The Benefits of a Pokémon Explosion
How two boys became Readers
I'm way behind with writing up some things that have been rattling around in my brain about the education going on around here. But here's something that may interest those who care about how children learn.
Last year my six-year-old adopted son got a book that was essentially a field guide to the Pokémon. He was obsessed with Pokémon, as was my seven-year-old son. They played Pokémon imagination games with costumes and props they came up with, drew pictures of Pokémon and cut them out to play with, and their screen time was often also devoted to Pokémon. My boys loved the Pokémon book, sometimes fighting over it but often poring over it. The binding didn't hold up to this love-hate relationship, and it soon was falling apart. By the end of the year we started to have pages from the book being scattered around the house as the boys obsessed over just one page at a time, drawing the creature pictured there.
My older son had learned to read when he was six, but was stuck in the stage where reading is hard, which is right before the stage in which reading is fun. He had been stuck there for a year or so, and I was getting a bit stumped as to how to help him. I knew it would come eventually, but as reading is pretty much my favorite thing to do (besides writing), I want all those I love to feel the same.
My younger son was in his first year of homeschooling after being adopted and pulled out of a rather disastrous year of kindergarten in which he was constantly told to stop moving. I had worked with him a bit on phonics, and he could read simple things like Bob books, which I sometimes had to hold upside-down as he sat (upside-down) on the couch next to me. But he was quite resistant to academics in general, which triggered bad memories of desks and teachers.
Then came the explosion. Suddenly Pokémon pages were covering our house, littering the floor and infiltrating stacks of papers and books. Now I "Gotta Catch 'Em All" all over the house when cleaning up.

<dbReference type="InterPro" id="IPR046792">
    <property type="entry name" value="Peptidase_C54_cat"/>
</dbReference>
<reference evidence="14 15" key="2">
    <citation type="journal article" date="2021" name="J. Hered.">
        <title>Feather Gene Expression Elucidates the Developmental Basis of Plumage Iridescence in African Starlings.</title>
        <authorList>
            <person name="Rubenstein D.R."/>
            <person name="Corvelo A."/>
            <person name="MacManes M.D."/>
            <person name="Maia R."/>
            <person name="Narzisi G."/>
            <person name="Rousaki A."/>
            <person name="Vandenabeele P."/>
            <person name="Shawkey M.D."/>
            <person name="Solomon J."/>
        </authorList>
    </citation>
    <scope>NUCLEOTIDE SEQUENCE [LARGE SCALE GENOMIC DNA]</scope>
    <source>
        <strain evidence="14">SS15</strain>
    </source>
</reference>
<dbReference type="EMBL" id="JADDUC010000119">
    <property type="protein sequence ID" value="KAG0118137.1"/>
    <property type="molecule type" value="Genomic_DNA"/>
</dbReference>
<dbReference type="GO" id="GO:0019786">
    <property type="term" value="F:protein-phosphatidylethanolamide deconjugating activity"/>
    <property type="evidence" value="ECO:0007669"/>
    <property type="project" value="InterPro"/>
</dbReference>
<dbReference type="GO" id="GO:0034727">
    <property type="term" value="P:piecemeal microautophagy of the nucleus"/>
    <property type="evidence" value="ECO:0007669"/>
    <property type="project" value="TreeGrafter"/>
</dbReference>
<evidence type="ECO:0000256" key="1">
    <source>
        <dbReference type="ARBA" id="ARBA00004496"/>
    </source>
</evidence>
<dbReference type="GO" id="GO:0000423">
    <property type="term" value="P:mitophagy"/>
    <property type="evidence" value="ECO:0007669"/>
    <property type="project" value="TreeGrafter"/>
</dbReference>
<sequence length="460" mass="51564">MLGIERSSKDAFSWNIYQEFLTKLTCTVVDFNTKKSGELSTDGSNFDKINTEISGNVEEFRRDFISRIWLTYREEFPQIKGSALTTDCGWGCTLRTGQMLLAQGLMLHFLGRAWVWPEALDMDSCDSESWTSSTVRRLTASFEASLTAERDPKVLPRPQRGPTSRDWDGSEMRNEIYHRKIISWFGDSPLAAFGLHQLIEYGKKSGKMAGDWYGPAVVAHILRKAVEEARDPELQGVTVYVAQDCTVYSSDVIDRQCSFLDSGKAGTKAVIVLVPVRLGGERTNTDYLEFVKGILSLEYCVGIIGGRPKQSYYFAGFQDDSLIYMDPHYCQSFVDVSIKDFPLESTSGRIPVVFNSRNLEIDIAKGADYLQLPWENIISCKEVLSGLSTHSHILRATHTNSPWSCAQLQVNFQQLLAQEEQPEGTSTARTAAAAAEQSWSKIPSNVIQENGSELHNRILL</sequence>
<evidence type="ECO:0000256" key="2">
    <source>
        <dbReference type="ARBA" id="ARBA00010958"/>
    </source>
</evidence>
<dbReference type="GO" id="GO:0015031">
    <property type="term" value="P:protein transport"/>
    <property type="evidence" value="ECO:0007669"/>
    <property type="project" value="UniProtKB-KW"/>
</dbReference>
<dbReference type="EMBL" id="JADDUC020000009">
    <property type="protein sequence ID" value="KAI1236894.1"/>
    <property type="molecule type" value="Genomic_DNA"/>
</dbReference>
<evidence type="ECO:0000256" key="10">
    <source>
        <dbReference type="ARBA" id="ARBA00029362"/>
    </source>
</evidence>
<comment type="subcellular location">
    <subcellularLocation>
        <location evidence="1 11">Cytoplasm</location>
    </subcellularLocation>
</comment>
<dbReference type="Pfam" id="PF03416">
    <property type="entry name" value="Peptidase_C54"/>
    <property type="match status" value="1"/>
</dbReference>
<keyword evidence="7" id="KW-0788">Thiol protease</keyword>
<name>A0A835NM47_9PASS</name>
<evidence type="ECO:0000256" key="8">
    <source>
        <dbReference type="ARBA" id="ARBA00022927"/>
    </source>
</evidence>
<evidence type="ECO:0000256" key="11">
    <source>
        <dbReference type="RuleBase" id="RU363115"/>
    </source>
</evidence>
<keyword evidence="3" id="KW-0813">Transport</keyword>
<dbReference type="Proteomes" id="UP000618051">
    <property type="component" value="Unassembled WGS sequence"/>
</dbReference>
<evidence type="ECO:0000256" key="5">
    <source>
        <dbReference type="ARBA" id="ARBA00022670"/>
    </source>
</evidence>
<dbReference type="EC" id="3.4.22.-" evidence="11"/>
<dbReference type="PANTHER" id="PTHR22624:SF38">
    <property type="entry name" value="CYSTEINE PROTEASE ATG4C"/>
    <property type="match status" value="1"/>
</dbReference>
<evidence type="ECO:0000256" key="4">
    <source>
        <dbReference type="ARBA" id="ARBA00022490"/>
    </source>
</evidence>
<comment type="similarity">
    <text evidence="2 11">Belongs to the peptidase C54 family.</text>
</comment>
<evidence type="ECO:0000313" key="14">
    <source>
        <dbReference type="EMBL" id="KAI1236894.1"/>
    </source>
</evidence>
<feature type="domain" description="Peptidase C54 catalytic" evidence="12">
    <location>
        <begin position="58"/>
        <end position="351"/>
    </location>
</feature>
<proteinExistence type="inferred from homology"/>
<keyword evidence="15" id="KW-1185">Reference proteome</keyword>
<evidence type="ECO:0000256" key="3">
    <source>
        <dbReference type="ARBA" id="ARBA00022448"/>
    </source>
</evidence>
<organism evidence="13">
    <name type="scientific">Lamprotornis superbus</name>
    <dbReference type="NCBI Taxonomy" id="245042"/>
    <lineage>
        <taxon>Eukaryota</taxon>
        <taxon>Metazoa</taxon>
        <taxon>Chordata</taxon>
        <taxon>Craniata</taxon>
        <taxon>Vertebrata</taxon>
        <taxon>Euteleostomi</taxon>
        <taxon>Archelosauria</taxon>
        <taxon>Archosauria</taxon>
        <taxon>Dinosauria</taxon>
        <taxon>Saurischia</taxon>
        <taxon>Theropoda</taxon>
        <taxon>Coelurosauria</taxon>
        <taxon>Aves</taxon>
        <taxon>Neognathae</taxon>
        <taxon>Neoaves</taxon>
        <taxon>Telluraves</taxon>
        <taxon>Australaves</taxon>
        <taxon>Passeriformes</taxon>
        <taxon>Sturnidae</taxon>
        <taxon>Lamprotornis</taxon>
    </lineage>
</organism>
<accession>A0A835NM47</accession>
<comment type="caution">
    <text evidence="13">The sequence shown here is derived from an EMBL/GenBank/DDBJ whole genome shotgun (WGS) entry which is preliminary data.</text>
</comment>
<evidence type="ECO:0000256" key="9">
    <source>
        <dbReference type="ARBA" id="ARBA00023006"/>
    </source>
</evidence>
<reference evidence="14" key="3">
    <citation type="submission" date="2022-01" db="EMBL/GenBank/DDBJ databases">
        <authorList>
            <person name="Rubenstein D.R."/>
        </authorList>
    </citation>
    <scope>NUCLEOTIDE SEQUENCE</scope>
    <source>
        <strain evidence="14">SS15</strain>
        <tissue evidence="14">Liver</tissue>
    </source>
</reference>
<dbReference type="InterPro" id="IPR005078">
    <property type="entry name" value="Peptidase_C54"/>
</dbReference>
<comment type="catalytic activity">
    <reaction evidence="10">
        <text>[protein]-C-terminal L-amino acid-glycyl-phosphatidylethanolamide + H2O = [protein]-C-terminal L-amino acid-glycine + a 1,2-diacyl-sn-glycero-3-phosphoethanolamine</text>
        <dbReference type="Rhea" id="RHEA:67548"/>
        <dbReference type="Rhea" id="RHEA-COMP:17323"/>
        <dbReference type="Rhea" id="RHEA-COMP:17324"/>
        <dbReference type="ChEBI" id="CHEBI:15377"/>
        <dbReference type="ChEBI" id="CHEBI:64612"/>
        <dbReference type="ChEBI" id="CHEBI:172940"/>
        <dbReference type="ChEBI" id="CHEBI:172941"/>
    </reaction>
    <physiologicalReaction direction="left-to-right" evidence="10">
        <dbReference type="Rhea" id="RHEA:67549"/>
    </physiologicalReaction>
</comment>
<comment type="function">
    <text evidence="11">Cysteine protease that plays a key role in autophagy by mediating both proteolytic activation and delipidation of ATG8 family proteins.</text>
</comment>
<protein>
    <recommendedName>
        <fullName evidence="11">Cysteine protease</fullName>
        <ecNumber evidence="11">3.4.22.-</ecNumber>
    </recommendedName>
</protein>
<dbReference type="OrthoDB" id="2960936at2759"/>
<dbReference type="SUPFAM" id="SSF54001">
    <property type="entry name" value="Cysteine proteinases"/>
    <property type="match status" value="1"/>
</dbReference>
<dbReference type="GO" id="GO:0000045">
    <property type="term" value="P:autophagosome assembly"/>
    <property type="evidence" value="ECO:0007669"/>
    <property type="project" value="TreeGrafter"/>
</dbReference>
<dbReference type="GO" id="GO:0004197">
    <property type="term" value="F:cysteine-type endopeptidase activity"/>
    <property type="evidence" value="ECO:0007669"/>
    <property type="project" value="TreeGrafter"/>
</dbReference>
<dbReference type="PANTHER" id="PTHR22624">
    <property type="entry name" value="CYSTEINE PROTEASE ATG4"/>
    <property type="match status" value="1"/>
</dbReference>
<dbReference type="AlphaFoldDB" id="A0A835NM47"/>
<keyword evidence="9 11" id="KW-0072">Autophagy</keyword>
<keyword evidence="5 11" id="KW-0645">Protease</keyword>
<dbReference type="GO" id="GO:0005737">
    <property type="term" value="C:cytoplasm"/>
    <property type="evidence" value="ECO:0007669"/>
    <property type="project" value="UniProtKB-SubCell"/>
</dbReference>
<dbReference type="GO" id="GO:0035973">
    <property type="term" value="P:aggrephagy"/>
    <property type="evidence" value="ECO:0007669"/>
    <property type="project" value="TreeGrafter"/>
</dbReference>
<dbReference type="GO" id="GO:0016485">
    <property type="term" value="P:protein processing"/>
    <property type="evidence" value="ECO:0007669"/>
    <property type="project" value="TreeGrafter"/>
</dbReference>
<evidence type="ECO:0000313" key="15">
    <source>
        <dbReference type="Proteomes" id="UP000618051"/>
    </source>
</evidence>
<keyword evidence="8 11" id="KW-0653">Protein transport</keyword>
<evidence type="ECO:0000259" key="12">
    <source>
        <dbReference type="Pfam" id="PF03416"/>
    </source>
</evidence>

I was close to the tipping point of telling them I'd be throwing away any pages they left laying around when I noticed something: the amount of time the boys spent reading had gone way up. Their attention was constantly being caught by these pages, and the reading followed.
They would want to know what the Pokémon in the picture was, and they found that the pronunciation guide helped them to sound it out. Then they would want to know what "moves" it could do, so they could put those into their imagination game. So they would struggle, fail, and then succeed at reading those off the page. Sometimes they would come to me for help, and sometimes I would give it. But if it's something I knew they could handle if they applied the simple phonics rules we'd been working on, I would tell them to try again to sound it out.
After a few weeks of allowing pages to cover the house, I saw an improvement in both their willingness to tackle new words and in their ability to do so. This then led to more inquiry-level reading in other books, and then to more fun reading in picture books and then to chapter books (my older son).
So the take-away for me as a homeschooling parent is this: play works. Children have a limited sense of the benefits of a difficult activity on their long-term happiness--practically none actually. They want what pleases them N.O.W. Parents and teachers often fall back on rewards like gold stars or small prizes to motivate a child to do something, but these do little to help a child learn, and less to help him retain what he's learned. There has been much research demonstrating the opposite actually--that when extrinsic rewards are introduced, intrinsic rewards (feelings of satisfaction in the activity itself, mental "pats-on-the-back" for doing a hard thing, etc.) drop off, and so does retention. Some new research shows that the timing of the reward to the activity is key--the more immediately one reaches the goal/receives the award, the more the motivation to do the activity increases. But nothing is as immediate as self-directed play: the instant the boys had figured out enough Pokémon moves to make a game possible, they dropped the paper and began to act.
It's not always feasible to make academics into play--smiley faces on phonics workbook pages offend my youngest son. But as children grow they develop new goals including academic ones, and (for my children and hundreds more homeschooled youth I've known over the 25 years I've been homeschooling) these become the basis of intrinsic motivation as their time horizon widens. And even when they're small, finding ways to increase the play-value of the academics that they're doing is priceless: acting out a scene from the history lesson, meshing art and math, music and writing, and getting out in the world to see all of these subjects in action.
It's not always feasible to make academics into play--smiley faces on phonics workbook pages offend my youngest son. But as children grow they develop new goals, including academic ones, and (for my children and hundreds more homeschooled youth I've known over the 25 years I've been homeschooling) these become the basis of intrinsic motivation as their time horizon widens. And even when they're small, finding ways to increase the play-value of the academics that they're doing is priceless: acting out a scene from the history lesson, meshing art and math, music and writing, and getting out in the world to see all of these subjects in action.
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